You thought I was joking when I called him a clown, didn’t you?
Uncle Ralph performing clown communion.

The Clown Communion skit was incredibly powerful, even those without faith couldn’t help but being moved by it.
It starts with the puppets singing “Worlds Apart” by Jars of Clay (this was particularly powerful song for us as it was my cousin Patrick’s idea to use it for the puppets and he died shortly after.) The song ending segues into the pantomimed betrayal and crucifixion of Christ,  performed by the clowns. Uncle Ralph brings the loaf forward, wrapped in a tie-dyed napkin, presenting it as a baby (inevitably we would hear though the puppet stage curtains, a child’s voice say something like “that’s not a baby, that’s a bread!”) Other clowns come forward then, bringing the cross and the crown, the loaf would then be placed upon the cross and crowned with thorns. The loaf would be removed and placed upon the altar, and the cross “poured” into the pitcher to be transferred to the challis, symbolizing the blood. Following this, the blessing would be made and an invitation extended to EVERYONE (this is not the norm in all churches) to come to the Lord’s table.

to enlighten:

In 1984 Uncle Ralph started Cleveland Praise Ministry as an outreach to inner city youth. It was a non denominational christian performance group that traveled from church to church to present a new form of a traditional church service. All of the elements (sermon, praise, benediction, etc) were taught using contemporary christian music. Clown and puppet skits acting out the stories from songs, interpretive sign language to acapella music, each of us signing for a different voice. CPM toured all over the eastern USA.  Most of us nieces and nephews got to be part of the group for at least a little while, as a result, I’m pretty close with some of my cousins. I was a puppeteer, propeteer and a signer for about 8 years, from 7th grade, on… going to the events i could make while in college. In 2004, the group dibanded (not without trying to keep it going) when uncle Ralph felt called in other directions. He passed away a few years later…. He was the Glue of CPM. we still get together for reunion performances every now and again at my cousin’s church, her husband, also a CPMer, is now a Pastor.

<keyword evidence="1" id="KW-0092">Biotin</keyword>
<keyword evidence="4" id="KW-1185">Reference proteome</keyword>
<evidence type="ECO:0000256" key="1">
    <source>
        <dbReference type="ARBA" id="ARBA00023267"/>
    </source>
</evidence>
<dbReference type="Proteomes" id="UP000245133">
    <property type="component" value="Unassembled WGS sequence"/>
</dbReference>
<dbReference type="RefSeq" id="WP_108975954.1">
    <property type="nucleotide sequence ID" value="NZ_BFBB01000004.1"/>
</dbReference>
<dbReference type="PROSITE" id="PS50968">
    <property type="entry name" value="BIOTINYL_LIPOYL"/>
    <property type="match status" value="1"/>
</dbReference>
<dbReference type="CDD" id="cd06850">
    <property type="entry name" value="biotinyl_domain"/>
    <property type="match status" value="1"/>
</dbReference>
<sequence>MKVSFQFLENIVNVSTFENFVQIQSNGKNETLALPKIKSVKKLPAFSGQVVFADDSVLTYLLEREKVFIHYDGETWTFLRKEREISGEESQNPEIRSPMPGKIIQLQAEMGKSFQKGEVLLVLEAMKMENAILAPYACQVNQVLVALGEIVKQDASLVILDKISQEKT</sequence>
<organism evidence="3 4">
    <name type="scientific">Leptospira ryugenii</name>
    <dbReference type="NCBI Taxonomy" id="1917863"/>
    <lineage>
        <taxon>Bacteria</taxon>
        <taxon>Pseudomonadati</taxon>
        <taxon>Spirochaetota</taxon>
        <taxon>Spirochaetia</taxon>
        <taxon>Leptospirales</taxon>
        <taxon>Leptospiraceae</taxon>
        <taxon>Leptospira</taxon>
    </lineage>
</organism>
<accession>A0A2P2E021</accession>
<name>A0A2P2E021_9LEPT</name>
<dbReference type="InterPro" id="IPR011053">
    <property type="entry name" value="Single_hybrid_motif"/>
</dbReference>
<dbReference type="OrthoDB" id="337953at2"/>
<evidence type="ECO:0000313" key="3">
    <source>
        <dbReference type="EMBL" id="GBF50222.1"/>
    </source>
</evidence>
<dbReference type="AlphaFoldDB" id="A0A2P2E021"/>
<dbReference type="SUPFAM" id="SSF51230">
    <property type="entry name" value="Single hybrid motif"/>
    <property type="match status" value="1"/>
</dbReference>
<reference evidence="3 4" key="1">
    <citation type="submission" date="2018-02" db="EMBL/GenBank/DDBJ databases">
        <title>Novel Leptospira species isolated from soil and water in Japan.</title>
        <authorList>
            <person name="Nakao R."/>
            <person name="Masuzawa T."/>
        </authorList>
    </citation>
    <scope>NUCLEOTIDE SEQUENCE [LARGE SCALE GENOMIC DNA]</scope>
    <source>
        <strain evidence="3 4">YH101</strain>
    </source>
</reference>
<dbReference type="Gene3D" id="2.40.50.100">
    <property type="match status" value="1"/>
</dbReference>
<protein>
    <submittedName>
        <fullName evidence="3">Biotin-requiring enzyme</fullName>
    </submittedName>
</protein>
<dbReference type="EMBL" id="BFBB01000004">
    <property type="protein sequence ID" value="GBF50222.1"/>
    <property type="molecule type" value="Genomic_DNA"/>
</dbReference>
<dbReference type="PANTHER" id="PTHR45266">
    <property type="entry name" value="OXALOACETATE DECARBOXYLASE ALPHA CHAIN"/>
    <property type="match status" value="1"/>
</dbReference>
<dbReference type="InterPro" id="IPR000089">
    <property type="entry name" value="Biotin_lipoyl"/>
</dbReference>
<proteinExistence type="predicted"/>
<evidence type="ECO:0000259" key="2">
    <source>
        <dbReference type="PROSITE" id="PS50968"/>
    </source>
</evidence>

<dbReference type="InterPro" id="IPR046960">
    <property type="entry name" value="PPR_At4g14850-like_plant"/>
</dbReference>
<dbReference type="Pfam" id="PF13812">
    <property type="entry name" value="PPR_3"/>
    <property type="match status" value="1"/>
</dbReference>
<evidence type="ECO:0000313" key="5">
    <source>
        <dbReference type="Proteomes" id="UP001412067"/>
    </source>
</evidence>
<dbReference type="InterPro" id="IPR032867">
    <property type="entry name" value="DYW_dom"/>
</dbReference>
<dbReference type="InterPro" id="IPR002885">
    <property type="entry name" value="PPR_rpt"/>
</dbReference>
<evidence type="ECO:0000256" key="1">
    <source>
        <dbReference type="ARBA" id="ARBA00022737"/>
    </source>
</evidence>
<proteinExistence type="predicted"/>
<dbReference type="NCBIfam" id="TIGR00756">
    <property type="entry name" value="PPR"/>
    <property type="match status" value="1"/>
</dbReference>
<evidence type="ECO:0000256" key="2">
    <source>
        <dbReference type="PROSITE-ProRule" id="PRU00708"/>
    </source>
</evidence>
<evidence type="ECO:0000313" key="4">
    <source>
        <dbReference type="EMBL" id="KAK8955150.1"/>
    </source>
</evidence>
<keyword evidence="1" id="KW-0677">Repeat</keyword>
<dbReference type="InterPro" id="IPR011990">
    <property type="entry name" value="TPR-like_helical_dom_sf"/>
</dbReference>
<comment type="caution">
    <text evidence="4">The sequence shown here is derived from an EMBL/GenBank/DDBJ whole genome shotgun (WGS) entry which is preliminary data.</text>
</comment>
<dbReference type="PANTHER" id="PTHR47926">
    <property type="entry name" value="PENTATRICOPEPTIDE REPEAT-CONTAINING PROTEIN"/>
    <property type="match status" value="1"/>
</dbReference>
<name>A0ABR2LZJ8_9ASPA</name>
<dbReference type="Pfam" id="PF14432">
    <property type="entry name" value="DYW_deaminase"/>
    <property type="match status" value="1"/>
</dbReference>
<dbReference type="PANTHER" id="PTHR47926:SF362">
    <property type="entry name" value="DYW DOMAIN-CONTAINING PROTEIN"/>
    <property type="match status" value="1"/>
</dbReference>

puppets performing “Shine” by the Newsboys with one of my flashier props…

CPM signers…. judging by who’s where, i’d say  the song is “You Lift Me Up”
… regardless,  i know we’re in the chorus because we’re all doing the same sign.

While I am no longer active in the church… There will always be a very special place in my heart for CPM.  So many fond memories throughout the course of my adolescent life. We traveled to churched within 4 hours to perform at least once a month and in the summers we did 2 week tours(any longer and things got ugly, afterall we were mostly teenagers… and family).  I got the opportunity to tour with CPM to Altanta, Ga,  to Baltimore, Md (twice!), to New York City, and everywhere in between! The NYC tour was probably the most powerful to me, being able to bring something positive to the community in NYC in the summer of 2002 was absolutely amazing. My favorite, I think was the workshop we did in Harlem after performing. We got to teach kids to sign a song, to control the puppets,  and we painted their faces. We, and they, had a blast!
There are far too many stories to recount in a sitting… more memories than I can count,
and bonds of friendship that will last forever.

 Between CPM and my parents’ love for travel, it’s no wonder my sister and I are nomads. 

2 thoughts on “”

  1. Oh man, this totally reminds me of when I first met you in highschool 🙂 I completely forgot how active you were in the church. It’s so strange to think that I could have fogotten that when it was such a huge part of who you were back then. I blame the changes mostly on the Enclave… and maybe a little bit of myself.

Leave a Reply

Your email address will not be published. Required fields are marked *